Bruins downplay line changes, not panicking


Bruins downplay line changes, not panicking

BOSTON -- Tyler Seguin skated with Chris Kelly and Benoit Pouliot. Brad Marchand skated with Greg Campbell and Shawn Thornton.

Usually, those are the Bruins' third and fourth lines, respectively. And after coach Claude Julien switched up his offensive combos at Friday's practice at the TD Garden, Seguin was asked how it felt to be moved down.

"Moving down, eh?" asked Seguin, partially under his breath, but loud enough for the surrounding microphones to pick up.

Seguin was trying not to disrespect Kelly and Pouliot. But he was also unintentionally describing the mood in the Bruins dressing room following Thursday's Game 4 loss to the Washington Capitals, which evened their first-round playoff series at 2-2.

A few feet away, Kelly sat in front of his cubby, re-lacing his skates, and was a little more open about where the B's feel they stand, entering Saturday's Game 5 at the Garden.

"It seems to be that you guys a lot more panicked than we are," said Kelly. "It's a good hockey team over there. We're tied 2-2. We've scored seven goals. They've scored seven goals. I think it's been an entertaining series. Both sides have been good in their own end. Both goalies have been good. And to me, that's the way the playoffs should be.

"By no means is there any panic in this room, and I'm sure there's no panic in their room," added Kelly. "It's two good teams playing a best-of-three series now, opposed to a best-of-seven."

The Capitals have a powerful offense. And if you told the Bruins -- heading into the series -- that they'd have the same amount of goals as Washington through four games, then they'd tell you their offense was doing pretty well for itself.

Instead, it's been their offense that hasn't been able to bury when necessary, which has been the difference in a series that very well could have ended in a Bruins sweep if they had some key offensive players playing their best hockey.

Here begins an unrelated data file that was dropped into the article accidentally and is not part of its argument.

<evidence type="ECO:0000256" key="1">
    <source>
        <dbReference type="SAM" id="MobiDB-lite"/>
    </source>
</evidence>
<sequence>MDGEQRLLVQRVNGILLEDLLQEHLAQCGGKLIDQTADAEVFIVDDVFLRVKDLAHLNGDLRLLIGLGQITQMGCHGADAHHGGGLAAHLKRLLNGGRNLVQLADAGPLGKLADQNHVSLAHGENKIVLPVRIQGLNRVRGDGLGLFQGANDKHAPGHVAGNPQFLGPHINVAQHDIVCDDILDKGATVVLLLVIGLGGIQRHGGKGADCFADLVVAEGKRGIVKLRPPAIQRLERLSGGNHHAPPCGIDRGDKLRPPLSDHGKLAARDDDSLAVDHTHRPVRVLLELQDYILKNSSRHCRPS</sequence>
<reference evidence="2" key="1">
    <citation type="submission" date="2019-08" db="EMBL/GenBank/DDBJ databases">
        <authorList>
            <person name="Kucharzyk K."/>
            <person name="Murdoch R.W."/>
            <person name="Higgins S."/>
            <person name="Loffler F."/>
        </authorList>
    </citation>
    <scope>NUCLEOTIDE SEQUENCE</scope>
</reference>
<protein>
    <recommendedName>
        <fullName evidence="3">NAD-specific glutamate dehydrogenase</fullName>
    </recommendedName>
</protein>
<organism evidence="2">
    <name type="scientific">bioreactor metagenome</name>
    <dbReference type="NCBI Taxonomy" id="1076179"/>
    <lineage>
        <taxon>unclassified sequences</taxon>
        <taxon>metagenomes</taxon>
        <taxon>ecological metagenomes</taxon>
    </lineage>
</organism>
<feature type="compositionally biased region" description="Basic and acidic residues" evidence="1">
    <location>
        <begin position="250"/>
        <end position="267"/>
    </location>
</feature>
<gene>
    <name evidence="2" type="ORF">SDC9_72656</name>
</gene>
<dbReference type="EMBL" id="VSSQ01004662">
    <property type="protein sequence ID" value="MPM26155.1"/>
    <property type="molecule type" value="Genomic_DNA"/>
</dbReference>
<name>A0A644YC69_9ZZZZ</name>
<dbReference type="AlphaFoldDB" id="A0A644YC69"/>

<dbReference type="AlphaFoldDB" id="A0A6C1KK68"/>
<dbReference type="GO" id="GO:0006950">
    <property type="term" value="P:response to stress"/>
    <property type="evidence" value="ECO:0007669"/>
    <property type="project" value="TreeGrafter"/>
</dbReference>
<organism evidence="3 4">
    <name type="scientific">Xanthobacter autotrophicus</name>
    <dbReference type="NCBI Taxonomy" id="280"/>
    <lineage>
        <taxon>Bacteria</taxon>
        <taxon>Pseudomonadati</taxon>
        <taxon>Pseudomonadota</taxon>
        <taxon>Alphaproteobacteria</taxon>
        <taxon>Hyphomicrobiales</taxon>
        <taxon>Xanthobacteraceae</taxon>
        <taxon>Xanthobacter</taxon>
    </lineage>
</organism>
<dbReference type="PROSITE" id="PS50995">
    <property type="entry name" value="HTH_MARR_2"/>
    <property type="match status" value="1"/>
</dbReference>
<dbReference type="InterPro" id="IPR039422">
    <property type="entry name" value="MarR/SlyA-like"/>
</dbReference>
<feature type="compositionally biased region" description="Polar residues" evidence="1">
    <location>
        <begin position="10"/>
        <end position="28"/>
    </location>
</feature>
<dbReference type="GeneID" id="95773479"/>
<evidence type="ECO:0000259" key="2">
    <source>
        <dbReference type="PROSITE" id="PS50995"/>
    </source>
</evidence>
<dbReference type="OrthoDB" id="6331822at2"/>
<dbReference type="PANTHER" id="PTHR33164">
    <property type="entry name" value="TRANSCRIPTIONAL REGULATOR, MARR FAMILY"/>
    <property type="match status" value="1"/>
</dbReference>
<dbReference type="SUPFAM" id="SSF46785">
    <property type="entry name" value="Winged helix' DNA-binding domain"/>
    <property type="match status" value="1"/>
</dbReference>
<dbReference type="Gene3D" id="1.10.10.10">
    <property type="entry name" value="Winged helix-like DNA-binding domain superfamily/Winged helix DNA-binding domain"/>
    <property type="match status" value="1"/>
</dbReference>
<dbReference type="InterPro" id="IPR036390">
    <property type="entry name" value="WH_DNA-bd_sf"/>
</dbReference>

But that hasn't happened, and it's now a best-of-three series, and Julien has switched up the lines. Still, the Bruins say they aren't panicking

"I think the outside is overreacting to stuff," said Julien. "This is a 2-2 series right now. We're not down in it. It's tied. Like I've said, we've done a lot of good things. At the end of the day, we just haven't scored. That's the only major issue right now that we have, is the fact that we're not scoring."

He hopes his line changes spark that part of their game.

Haggerty: Bruins would be foolish to deal away Carlo right now

Haggerty: Bruins would be foolish to deal away Carlo right now

There’s been smoke for weeks signaling trade talks between the Boston Bruins and the Colorado Avalanche, and things are reportedly heating up with the Bruins potentially reaching a tipping point with their subpar play on the ice. According to Bleacher Report columnist Adrian Dater, things may be progressing between the two teams because the Bruins are beginning to entertain the idea of trading away 20-year-old top pairing rookie defenseman Brandon Carlo.

Bruins Director of Player Personnel John Ferguson Jrwas expected to be out in Colorado scouting the Avalanche/Blackhawks game on Tuesday night, and perhaps getting a long look at players like Gabriel Landeskog, Matt Duchene and Tyson Barrie among others.

The expectation is that 24-year-old Landeskog is in the middle of these trade discussions, and that he would be one of the players targeted by a Bruins team that could use more size on the wing, and more players that can put the puck in the net. Certainly Landeskog has done that in his brief NHL career after being a No. 2 overall pick, and has four 20-goal seasons on his resume prior to a disappointing, injury-plagued current season in Colorado.